Dangers of Becoming Addicted to Morphine
These drugs, including morphine, have a particular affinity for pain control because there are neurons in the brain that are already specially adapted for them. These neurons are naturally adapted to be activated by substances that are commonly referred to as endogenous opioids, such as endorphins and enkephalins. Narcotic drugs share a similar chemical makeup to these natural pain-controlling neurotransmitters and therefore readily attach to these neurons in the brain.
Other functions that are controlled by endorphins include hormone regulation, the regulation of respiration, the experience of stress and exertion, and the regulation of coughing and vomiting. In addition, opiate drugs also affect other neurotransmitter systems, such as the dopamine response, and this makes them potential drugs of abuse due to their ability to produce euphoric states, a loss of inhibitions, and feelings of relaxation and wellbeing.
Morphine is classified as a Schedule II controlled substance by the United States Drug Enforcement Administration (DEA), indicating that while it does have utility in the treatment of pain and other conditions, it is also a drug that carries significant risk for abuse and the development of physical and/or psychological dependence.
Morphine is most commonly used in clinical environments, such as hospitals and clinics, and it is not as commonly prescribed as other drugs in its class like Vicodin, Lortab, Norco, etc. Nonetheless, individuals who use morphine for pain control or other uses can only legally obtain the drug if they have a prescription from a physician. Being in possession of morphine products or using morphine without a prescription is illegal.
Even though prescriptions for morphine products have declined due to the development of other narcotic drugs and tight controls imposed by the DEA, it is still not as difficult to obtain morphine as some might believe. The drug is still prescribed to some individuals with chronic pain (e.g., as MS Contin). Individuals who are persistent in trying to get the drug can purchase it illegally, steal from individuals with a prescription, borrow the drug from individuals with a prescription, and purchase online via sites that may be illegally marketing narcotic medications.
Complications Associated with an Opiate Use Disorder
The largest risk associated with abusing morphine is the development of an opiate use disorder (morphine abuse or morphine addiction). Negative ramifications associated with opiate use disorders include:
- Significant negative effects to one’s occupation: This can include decreased productivity at work or actual loss of one’s job.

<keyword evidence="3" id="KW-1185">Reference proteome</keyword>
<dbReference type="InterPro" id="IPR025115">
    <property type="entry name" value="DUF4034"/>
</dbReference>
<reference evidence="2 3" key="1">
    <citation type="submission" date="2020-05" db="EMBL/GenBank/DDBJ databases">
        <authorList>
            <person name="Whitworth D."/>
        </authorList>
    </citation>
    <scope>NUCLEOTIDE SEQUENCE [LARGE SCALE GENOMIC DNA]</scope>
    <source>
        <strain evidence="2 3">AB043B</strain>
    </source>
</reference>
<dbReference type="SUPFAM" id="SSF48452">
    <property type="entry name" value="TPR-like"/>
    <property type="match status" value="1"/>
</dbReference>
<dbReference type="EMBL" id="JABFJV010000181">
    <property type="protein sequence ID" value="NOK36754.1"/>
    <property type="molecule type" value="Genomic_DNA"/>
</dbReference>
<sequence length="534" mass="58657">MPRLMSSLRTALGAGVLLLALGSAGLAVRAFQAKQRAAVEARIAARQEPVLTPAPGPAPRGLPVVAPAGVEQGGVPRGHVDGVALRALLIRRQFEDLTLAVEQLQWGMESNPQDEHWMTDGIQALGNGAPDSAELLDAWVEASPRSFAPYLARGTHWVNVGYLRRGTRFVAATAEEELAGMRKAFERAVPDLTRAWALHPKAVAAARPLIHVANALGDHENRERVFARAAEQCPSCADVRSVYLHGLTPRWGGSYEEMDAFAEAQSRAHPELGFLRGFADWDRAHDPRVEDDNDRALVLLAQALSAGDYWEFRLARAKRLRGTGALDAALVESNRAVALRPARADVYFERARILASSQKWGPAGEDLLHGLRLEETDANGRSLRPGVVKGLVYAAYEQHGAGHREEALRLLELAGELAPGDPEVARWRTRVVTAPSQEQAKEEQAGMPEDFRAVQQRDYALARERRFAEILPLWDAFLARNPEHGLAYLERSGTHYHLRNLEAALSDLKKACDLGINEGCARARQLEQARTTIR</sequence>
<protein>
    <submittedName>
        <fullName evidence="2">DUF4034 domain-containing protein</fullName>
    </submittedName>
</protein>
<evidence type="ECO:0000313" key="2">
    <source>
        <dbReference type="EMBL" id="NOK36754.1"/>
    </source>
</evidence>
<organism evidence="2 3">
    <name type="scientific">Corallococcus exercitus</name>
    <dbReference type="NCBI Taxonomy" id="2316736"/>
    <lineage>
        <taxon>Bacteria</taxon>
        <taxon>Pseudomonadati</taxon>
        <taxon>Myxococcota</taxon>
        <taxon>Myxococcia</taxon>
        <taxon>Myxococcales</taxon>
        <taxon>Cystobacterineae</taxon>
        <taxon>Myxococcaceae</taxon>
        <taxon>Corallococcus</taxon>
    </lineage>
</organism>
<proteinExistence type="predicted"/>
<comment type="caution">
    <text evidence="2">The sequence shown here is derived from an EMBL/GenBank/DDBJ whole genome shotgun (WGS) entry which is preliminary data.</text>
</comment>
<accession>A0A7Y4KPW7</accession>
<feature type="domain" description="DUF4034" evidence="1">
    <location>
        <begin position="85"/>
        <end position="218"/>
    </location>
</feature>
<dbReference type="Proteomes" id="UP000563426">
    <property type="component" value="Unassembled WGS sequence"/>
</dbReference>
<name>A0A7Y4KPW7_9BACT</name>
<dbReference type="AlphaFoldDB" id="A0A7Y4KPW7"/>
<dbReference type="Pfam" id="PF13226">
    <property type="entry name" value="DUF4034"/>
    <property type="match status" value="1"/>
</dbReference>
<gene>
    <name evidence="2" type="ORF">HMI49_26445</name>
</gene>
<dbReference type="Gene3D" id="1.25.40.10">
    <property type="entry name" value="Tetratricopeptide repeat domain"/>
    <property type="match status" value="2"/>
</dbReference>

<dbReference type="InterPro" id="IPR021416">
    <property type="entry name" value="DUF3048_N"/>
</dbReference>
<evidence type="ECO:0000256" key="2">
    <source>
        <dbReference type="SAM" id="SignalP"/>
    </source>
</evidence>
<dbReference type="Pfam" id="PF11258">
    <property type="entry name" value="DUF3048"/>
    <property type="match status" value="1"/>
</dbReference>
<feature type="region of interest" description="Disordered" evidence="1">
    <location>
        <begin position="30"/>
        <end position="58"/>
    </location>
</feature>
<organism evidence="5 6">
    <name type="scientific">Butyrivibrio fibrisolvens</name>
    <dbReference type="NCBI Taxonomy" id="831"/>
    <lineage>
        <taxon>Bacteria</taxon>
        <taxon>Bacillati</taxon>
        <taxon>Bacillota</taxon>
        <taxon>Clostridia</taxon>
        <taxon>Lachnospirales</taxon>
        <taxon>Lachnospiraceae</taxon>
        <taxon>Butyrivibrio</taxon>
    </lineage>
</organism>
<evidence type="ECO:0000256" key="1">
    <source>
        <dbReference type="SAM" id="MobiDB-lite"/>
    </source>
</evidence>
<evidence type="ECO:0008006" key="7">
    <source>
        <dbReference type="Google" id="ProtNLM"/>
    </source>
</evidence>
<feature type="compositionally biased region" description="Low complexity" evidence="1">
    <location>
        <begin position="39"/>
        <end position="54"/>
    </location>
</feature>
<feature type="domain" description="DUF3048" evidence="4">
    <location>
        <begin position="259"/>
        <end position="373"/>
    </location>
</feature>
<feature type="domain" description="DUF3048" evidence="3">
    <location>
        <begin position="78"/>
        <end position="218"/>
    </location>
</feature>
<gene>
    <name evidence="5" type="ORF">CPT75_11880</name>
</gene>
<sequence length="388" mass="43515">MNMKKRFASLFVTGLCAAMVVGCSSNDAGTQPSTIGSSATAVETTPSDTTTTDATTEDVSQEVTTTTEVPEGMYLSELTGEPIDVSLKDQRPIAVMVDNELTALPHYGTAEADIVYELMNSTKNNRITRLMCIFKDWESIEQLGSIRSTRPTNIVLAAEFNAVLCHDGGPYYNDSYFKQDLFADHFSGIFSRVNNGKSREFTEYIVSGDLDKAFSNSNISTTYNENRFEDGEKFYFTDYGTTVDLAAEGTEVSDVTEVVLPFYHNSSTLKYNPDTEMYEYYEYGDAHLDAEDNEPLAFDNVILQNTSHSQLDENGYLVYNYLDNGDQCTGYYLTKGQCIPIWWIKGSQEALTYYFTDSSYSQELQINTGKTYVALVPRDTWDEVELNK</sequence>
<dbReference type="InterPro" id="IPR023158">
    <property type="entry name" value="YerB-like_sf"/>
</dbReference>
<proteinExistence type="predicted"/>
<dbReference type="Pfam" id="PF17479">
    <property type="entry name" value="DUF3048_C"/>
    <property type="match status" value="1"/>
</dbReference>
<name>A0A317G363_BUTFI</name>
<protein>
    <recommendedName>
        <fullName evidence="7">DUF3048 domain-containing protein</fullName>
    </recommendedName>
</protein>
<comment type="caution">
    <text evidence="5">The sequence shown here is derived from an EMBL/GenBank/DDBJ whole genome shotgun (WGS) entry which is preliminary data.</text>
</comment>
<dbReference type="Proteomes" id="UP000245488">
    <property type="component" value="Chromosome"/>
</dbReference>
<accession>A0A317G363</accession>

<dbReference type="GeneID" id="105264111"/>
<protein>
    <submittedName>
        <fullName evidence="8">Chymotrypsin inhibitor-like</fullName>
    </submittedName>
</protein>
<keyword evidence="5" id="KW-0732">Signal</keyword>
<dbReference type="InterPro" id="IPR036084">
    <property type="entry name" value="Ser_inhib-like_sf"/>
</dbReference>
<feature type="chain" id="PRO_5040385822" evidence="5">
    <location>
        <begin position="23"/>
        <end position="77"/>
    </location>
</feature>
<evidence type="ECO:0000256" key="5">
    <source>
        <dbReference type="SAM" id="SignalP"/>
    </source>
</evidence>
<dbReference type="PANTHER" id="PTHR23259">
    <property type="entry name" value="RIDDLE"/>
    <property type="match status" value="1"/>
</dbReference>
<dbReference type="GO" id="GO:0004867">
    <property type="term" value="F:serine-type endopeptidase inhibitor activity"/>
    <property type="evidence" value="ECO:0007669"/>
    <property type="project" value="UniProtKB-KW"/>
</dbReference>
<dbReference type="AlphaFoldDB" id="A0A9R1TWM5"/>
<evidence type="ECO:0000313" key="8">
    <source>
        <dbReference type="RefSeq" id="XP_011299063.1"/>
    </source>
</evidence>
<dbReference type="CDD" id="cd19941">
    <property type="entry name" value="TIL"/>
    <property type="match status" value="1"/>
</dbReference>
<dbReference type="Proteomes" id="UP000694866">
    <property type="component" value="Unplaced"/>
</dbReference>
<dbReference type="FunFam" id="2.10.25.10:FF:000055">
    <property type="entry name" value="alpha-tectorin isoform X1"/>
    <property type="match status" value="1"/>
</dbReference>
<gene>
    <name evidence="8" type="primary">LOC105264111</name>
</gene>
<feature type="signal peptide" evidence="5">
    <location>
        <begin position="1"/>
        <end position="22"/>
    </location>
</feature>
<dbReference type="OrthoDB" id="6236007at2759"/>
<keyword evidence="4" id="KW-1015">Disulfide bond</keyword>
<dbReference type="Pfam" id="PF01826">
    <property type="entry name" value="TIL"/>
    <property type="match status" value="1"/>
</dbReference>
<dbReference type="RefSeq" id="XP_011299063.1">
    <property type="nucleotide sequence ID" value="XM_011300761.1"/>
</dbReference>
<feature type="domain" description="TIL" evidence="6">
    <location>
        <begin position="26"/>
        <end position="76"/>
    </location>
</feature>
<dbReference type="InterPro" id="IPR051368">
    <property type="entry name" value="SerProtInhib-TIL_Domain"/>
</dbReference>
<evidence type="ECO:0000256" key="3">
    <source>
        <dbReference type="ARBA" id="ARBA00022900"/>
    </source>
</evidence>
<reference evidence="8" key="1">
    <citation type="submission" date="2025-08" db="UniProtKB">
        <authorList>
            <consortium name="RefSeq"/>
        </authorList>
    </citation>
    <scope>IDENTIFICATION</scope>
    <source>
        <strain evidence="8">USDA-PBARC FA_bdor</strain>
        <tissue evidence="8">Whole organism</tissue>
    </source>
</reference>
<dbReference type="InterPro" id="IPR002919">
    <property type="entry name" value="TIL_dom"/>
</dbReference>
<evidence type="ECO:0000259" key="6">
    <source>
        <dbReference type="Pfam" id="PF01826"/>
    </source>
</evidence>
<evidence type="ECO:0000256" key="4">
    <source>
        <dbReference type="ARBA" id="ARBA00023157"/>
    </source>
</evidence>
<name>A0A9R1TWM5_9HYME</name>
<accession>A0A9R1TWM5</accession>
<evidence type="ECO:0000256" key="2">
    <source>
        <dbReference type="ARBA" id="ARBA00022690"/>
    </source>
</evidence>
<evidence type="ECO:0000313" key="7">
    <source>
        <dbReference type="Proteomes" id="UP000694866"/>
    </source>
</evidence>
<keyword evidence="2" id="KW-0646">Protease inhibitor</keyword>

- Significant negative ramifications to personal relationships: Abuse of morphine results in individuals becoming preoccupied with their drug use and neglecting their personal relationships. This can lead to issues with divorce, separation from children, estrangement from loved ones, etc.
- Issues with education: In the same way that abuse of morphine affects relationships and careers, it can also affect one’s ability to continue with their education.
- Physical health issues: Individuals who abuse morphine are at risk to develop a number of physical health issues that include troubles with their cardiovascular system, respiratory system, liver, and excretory system. These issues can occur as a result of damage to the tissues associated with long-term abuse of these drugs and an increased risk to develop cancer. In addition, individuals who inject morphine are at risk for a number of serious blood-borne diseases related to needle-sharing practices.
- Engaging in other risky behaviors: These can include various dangerous behaviors, such as operating machinery, driving a car, etc., while under the influence of the drug as well as engaging in sex with multiple partners. Often, individuals who obtain morphine illegally are at risk for assault or violence due to the types of suppliers they deal with.
- Financial issues: People often get into financial trouble since the drug can be expensive to buy on the street.
- Mental health issues: Issues with depression, anxiety, and severe isolation may develop.
- Physical dependence: This can develop in individuals who use the drug for longer than 4-6 weeks. Physical dependence occurs as a result of the development of both tolerance (needing more of the drug to get the effects one wants) and withdrawal. Individuals with physical dependence become trapped in a cycle of abuse due to their perceived need to use the drug to avoid negative withdrawal symptoms and the development of tolerance, which forces them to try and obtain more of the drug to meet their needs.